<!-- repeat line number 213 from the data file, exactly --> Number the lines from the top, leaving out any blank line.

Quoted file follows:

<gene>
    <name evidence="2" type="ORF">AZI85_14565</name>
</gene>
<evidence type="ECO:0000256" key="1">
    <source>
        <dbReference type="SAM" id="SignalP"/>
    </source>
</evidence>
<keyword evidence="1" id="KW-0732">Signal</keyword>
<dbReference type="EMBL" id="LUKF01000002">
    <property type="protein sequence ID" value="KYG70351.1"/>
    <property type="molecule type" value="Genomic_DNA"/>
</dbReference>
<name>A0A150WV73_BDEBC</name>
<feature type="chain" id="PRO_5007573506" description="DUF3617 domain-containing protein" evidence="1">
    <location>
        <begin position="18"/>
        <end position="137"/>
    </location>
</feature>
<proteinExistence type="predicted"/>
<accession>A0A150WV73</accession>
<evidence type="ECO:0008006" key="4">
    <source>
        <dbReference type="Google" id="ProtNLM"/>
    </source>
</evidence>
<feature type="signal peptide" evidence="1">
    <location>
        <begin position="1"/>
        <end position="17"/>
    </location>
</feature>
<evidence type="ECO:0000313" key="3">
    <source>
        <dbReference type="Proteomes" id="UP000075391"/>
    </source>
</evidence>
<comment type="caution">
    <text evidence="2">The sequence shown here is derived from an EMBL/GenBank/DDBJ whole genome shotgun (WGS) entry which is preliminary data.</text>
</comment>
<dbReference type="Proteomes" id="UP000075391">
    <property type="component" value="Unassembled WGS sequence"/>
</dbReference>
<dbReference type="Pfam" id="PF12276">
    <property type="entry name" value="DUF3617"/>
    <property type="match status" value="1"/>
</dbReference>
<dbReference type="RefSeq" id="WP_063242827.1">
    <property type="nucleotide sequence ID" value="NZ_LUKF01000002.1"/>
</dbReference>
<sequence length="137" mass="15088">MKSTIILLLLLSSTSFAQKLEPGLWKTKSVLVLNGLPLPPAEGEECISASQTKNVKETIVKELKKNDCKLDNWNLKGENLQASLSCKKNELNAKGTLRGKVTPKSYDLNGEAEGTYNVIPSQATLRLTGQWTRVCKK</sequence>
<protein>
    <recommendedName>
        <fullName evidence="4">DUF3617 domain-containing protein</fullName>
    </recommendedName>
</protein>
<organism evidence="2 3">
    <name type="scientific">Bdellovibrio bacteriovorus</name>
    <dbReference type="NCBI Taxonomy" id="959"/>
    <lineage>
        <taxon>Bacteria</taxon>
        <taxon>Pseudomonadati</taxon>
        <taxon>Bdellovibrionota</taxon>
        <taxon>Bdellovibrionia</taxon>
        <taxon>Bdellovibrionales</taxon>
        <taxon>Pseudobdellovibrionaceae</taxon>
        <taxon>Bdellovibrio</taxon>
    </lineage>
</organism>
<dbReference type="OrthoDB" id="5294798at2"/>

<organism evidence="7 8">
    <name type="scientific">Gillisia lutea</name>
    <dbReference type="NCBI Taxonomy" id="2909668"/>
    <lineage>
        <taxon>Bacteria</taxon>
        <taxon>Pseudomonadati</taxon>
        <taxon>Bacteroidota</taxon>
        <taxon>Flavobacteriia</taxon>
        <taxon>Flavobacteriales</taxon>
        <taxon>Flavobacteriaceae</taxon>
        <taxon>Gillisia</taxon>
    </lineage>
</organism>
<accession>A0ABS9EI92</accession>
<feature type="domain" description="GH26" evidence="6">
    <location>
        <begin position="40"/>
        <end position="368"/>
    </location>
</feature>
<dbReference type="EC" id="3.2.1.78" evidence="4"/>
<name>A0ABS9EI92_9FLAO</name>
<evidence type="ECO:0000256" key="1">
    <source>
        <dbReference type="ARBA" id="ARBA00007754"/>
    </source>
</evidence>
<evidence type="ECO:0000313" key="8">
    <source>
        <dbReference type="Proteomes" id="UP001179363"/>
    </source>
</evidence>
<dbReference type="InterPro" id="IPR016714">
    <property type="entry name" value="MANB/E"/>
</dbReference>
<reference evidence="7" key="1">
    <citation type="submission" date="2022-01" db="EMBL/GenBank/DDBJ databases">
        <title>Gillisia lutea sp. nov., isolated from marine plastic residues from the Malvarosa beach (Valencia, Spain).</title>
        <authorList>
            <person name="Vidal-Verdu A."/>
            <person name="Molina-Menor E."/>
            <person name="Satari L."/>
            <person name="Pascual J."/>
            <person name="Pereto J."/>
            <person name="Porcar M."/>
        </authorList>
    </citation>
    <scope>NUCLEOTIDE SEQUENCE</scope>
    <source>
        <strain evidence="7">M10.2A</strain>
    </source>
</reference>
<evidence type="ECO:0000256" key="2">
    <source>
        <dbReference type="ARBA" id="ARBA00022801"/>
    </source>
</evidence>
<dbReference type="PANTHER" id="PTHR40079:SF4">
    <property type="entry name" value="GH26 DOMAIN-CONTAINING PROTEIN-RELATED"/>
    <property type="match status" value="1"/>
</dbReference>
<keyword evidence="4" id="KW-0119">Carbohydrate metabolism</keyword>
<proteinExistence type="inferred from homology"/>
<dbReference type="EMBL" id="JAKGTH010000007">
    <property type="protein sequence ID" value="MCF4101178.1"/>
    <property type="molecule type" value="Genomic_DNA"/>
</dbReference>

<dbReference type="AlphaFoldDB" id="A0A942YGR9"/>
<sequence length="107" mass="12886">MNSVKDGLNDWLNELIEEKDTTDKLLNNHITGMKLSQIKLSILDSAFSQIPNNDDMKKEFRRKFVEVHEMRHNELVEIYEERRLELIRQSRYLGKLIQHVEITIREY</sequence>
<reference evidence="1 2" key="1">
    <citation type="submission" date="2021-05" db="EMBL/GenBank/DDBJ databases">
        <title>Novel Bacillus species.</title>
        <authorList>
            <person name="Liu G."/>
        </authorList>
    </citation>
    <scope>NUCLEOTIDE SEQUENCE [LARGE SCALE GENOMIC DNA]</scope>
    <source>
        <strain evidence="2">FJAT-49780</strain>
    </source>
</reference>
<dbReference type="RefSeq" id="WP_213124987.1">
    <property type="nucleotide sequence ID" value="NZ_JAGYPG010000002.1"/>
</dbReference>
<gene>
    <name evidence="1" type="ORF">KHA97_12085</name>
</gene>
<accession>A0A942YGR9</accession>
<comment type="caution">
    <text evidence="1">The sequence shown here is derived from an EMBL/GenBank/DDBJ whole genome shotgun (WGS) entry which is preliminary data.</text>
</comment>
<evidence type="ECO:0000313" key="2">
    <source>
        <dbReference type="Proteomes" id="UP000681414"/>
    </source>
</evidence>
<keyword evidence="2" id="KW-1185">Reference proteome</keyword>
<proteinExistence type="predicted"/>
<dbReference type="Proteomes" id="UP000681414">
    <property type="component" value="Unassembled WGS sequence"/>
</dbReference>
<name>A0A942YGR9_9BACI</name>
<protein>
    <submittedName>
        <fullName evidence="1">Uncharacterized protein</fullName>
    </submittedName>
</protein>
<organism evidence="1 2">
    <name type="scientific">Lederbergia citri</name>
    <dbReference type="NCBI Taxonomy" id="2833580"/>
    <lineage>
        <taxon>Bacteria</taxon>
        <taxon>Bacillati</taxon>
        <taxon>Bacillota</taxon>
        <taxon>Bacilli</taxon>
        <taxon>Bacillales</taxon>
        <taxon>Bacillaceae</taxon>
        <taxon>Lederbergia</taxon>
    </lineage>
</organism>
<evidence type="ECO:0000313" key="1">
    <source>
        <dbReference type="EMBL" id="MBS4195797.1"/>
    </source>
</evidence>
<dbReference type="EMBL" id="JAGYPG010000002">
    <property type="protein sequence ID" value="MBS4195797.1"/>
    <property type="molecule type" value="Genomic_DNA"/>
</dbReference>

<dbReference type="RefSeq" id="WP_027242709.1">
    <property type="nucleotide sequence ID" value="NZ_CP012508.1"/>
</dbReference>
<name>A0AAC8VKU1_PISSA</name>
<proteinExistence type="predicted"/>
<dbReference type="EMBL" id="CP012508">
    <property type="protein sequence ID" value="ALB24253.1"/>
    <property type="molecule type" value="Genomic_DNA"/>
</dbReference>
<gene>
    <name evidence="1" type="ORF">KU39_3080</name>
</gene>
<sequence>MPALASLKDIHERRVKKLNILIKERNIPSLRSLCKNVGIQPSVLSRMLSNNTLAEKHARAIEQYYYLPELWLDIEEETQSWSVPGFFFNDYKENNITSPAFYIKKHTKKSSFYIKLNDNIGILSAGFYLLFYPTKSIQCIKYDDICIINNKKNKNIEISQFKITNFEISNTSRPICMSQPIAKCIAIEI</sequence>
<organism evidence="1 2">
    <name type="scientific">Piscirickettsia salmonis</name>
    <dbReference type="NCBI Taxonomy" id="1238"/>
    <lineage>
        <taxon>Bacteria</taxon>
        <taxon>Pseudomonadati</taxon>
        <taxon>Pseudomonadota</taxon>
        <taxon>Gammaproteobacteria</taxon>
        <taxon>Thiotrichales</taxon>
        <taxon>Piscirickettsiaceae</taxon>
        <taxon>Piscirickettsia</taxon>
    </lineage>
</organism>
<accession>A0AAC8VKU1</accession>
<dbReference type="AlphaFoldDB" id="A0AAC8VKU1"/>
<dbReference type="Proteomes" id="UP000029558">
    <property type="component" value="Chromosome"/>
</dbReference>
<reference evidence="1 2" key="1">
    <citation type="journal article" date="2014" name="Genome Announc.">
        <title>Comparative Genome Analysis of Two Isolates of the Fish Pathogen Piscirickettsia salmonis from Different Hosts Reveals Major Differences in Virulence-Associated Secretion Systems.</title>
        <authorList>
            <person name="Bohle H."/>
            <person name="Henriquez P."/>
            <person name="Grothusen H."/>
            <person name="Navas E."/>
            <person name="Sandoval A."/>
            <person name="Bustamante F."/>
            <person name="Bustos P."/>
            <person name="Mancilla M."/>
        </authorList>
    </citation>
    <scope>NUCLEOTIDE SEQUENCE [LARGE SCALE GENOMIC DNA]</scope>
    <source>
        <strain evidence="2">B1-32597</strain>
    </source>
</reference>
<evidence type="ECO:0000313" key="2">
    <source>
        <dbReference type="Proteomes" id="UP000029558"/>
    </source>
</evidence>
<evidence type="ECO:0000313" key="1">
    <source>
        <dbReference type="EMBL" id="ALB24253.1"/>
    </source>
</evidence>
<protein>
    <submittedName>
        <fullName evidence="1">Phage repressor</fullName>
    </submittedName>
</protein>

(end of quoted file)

<sequence>MPALASLKDIHERRVKKLNILIKERNIPSLRSLCKNVGIQPSVLSRMLSNNTLAEKHARAIEQYYYLPELWLDIEEETQSWSVPGFFFNDYKENNITSPAFYIKKHTKKSSFYIKLNDNIGILSAGFYLLFYPTKSIQCIKYDDICIINNKKNKNIEISQFKITNFEISNTSRPICMSQPIAKCIAIEI</sequence>